In the future I'll have more articles showing specific runtimes of different things on this and maybe the larger batteries too. If there's something you want tried with any of these batteries pleas let reBel batteries customer service know and I'll try to either test the appliance or use a similar load to its current draw to show how long it can be powered.

Can a microwave oven be powered with this battery and an inverter?

Yes, if it's under 1000 watts. A 700 watt microwave works great when powered with this battery and an inverter. If yours draws more you can parallel two of these batteries and have two hundred usable amps. That's enough to power an inverter large enough to run a 1500 watt microwave oven.

If I buy one of these large capacity batteries what kind of inverter will I need?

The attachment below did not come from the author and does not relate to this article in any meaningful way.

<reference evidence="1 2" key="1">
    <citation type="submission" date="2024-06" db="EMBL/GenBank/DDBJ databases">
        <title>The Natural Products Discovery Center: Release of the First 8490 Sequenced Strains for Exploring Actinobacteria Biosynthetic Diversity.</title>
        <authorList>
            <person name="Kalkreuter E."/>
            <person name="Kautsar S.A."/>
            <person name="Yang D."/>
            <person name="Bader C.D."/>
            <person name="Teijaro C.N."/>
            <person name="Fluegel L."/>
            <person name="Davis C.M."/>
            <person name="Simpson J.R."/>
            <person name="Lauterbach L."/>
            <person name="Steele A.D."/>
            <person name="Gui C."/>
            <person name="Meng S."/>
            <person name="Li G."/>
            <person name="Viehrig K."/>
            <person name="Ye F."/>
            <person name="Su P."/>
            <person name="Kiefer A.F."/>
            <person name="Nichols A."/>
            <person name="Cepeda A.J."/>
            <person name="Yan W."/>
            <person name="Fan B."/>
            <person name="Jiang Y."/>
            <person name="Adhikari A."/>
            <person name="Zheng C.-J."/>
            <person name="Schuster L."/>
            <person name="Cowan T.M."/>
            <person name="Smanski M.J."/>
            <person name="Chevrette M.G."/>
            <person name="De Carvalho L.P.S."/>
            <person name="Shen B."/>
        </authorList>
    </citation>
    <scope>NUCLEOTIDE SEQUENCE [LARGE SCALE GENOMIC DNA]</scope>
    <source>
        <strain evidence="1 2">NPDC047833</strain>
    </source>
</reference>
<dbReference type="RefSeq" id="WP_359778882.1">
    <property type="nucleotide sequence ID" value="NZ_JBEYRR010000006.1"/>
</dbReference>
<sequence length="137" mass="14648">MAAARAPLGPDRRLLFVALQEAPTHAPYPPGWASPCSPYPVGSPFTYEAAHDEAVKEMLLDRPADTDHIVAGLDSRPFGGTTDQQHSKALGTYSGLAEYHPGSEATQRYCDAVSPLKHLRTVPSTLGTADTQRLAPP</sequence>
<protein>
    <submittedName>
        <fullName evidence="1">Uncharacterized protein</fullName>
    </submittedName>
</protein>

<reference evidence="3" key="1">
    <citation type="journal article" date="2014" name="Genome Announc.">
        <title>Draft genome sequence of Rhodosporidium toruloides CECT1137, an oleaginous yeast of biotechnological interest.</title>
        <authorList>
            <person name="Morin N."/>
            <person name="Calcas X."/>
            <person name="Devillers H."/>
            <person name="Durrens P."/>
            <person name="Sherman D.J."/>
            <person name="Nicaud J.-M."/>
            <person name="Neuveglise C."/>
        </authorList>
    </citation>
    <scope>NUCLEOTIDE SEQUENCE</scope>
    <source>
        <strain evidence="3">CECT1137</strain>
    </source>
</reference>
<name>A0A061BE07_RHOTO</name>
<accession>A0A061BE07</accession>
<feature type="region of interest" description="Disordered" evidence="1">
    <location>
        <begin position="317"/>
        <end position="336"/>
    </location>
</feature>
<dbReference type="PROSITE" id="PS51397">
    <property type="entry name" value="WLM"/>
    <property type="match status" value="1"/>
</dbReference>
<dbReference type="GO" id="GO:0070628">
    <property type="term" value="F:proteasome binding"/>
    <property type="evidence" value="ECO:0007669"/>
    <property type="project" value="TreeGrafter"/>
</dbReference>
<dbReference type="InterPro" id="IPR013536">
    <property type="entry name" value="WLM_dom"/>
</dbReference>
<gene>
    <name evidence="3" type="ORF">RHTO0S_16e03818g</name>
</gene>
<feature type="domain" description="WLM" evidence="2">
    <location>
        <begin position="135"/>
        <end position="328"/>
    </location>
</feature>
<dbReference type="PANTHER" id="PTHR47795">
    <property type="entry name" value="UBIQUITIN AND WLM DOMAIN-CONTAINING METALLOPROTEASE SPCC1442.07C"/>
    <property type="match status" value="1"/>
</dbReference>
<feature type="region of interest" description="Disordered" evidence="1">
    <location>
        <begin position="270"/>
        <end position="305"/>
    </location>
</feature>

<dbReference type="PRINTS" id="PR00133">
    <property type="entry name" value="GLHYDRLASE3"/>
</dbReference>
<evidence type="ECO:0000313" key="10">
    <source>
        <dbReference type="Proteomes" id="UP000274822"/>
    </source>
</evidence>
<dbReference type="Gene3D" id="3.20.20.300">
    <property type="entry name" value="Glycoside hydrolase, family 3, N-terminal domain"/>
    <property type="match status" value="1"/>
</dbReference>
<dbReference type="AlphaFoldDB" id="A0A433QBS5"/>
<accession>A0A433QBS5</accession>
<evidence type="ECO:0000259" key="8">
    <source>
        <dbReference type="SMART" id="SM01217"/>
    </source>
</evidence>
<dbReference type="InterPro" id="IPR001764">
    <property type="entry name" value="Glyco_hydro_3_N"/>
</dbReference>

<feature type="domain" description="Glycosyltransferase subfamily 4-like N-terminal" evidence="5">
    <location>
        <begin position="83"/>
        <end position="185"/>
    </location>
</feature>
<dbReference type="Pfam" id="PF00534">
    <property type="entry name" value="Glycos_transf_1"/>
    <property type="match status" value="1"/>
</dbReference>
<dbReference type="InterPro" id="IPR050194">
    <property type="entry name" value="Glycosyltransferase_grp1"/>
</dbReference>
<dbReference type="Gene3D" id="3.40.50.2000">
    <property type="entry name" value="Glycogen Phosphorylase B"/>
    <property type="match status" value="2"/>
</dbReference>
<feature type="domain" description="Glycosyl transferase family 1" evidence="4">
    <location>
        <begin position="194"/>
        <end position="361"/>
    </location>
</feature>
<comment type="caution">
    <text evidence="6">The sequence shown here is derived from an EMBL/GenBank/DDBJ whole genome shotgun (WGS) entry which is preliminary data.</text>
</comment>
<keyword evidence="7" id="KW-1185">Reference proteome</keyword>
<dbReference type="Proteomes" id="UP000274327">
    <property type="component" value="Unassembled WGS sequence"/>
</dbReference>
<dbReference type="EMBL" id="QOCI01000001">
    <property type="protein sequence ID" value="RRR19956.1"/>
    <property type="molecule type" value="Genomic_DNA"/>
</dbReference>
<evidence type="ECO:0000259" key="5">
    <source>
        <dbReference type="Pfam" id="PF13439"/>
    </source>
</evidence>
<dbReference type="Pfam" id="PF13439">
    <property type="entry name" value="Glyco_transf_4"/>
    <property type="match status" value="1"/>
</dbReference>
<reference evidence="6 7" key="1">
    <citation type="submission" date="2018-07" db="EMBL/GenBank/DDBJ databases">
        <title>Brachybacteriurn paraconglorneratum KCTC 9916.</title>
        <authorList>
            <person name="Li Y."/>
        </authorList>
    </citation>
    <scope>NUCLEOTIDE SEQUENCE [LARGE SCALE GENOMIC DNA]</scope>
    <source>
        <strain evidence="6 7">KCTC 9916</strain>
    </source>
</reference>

That depends on your needs and what you plan to use it to power. When ever possible always use a pure sine wave power inverter. Modified sine wave inverters are great for some things but not good for others. A pure sine wave inverter puts out very clean power like your outlets in your house provide. Today the price difference between pure and modified sine wave inverters isn't that much.

How large inverter can this battery power?

I don't recommend going above 1000 watts. That being said if you already have a 1500 watt inverter or plan to add more batteries later you can use a larger inverter with this battery as long as you don't draw more than 1200 watts. If you go above1200 watts you will exceed the batteries rated amperage if you are using a single battery.

In conclusion I highly recommend this battery to anyone needing a great deal of stable 12V power as well as to anyone needing a battery capable of putting out five or ten amps above 12V for several hours. More test to come on this battery later.